- Positive coefficients indicate that when the value of one variable increases, the value of the other variable also tends to increase. Positive relationships produce an upward slope on a scatterplot.
- Negative coefficients represent cases when the value of one variable increases, the value of the other variable tends to decrease. Negative relationships produce a downward slope.
Statisticians consider Pearson’s correlation coefficients to be a standardized effect size because they indicate the strength of the relationship between variables using unitless values that fall within a standardized range of -1 to +1. Effect sizes help you understand how important the findings are in a practical sense. To learn more about unstandardized and standardized effect sizes, read my post about Effect Sizes in Statistics.
Learn how to calculate correlation in my post, Correlation Coefficient Formula Walkthrough.
Covariance is an unstandardized form of correlation. Learn about it in my post, Covariance: Definition, Formula & Example.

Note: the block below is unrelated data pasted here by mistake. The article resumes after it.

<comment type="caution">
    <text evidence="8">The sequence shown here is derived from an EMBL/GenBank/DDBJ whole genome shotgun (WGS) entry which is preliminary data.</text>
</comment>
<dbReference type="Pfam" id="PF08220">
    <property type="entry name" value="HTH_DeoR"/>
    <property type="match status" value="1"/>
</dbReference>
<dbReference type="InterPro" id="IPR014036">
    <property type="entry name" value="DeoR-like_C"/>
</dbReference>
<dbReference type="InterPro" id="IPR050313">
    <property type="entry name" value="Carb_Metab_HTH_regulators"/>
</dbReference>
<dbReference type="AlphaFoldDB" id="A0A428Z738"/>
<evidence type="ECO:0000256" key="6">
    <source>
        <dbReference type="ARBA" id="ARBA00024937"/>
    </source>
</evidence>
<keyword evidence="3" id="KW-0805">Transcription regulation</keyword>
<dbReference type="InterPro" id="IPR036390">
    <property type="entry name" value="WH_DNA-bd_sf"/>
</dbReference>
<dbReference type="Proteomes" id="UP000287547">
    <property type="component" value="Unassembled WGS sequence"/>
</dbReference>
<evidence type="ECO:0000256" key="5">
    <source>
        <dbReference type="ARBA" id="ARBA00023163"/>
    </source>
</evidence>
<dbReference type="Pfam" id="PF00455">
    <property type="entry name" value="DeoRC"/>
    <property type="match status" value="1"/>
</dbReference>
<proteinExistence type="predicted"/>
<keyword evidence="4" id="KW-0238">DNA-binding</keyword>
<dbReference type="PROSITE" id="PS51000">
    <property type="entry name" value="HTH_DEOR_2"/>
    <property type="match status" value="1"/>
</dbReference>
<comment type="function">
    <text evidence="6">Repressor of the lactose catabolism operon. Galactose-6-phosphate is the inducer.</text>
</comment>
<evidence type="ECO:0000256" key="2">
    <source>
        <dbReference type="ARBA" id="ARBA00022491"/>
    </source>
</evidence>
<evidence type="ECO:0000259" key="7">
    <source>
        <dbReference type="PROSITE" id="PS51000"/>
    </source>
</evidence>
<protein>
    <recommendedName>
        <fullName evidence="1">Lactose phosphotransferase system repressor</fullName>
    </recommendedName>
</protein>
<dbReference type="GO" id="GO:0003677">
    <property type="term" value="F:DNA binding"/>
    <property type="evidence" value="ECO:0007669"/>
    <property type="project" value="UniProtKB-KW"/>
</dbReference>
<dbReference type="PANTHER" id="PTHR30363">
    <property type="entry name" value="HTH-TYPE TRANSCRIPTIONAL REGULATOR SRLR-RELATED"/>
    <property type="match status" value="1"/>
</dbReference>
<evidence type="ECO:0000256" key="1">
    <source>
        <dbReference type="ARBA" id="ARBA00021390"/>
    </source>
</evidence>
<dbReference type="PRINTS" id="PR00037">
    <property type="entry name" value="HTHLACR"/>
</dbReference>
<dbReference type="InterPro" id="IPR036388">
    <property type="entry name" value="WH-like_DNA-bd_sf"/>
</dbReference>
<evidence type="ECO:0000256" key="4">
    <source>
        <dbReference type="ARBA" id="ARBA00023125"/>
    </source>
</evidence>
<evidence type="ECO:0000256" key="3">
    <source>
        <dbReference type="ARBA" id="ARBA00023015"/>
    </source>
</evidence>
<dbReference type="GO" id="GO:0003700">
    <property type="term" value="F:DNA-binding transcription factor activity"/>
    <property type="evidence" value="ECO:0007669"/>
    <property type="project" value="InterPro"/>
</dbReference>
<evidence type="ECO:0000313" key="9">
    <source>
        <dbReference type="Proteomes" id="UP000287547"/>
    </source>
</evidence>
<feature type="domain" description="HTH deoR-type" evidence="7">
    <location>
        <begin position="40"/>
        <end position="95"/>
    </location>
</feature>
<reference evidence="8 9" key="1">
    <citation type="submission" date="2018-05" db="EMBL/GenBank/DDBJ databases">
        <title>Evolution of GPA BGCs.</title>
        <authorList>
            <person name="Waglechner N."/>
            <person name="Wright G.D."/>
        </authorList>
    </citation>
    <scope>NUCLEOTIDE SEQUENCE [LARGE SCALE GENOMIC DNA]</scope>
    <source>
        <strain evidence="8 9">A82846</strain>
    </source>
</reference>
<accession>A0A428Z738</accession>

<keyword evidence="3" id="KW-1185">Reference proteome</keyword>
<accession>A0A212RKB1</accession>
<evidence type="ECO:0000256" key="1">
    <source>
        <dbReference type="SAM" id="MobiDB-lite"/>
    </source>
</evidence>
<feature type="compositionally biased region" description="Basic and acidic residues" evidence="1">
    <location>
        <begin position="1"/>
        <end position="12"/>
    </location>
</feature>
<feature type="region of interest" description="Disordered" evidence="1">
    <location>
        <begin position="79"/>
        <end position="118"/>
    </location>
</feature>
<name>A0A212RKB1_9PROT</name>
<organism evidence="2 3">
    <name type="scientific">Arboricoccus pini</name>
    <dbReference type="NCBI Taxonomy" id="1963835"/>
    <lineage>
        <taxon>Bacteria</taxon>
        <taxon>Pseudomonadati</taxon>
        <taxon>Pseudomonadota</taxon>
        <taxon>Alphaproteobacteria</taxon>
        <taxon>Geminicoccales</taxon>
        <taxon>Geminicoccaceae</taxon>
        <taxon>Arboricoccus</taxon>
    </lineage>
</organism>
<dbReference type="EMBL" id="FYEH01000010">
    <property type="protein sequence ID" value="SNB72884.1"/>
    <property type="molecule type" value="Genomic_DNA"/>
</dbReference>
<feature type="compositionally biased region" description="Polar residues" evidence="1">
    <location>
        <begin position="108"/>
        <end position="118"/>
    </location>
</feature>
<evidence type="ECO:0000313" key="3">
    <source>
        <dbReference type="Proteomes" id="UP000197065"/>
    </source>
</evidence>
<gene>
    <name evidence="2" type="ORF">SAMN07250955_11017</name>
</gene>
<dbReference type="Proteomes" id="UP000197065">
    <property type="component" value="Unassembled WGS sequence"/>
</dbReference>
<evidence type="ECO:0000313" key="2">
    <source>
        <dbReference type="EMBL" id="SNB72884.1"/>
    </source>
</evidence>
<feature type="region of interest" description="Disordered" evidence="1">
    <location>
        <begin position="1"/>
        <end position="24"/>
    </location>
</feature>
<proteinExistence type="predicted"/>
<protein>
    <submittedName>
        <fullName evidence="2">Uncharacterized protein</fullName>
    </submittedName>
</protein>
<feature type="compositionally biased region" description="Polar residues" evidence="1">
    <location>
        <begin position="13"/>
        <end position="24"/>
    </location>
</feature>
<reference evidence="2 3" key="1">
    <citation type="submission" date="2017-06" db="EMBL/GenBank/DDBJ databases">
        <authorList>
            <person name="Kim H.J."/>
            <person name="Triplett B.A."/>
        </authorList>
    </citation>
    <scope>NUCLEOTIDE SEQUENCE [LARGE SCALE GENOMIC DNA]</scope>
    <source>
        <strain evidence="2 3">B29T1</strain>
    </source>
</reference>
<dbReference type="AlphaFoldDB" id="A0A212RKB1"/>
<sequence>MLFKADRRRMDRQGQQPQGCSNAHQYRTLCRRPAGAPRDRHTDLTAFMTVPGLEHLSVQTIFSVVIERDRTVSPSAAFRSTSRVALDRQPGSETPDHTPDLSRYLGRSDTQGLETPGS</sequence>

Examples of Positive and Negative Correlation Coefficients
A positive correlation example is the relationship between the speed of a wind turbine and the amount of energy it produces. As the turbine speed increases, electricity production also increases.
A negative correlation example is the relationship between outdoor temperature and heating costs. As the temperature increases, heating costs decrease.
Graphs for Different Correlation Coefficients
Graphs always help bring concepts to life. The scatterplots below represent a spectrum of different Pearson correlation coefficients. I’ve held the horizontal and vertical scales of the scatterplots constant to allow for valid comparisons between them.
Discussion about the Scatterplots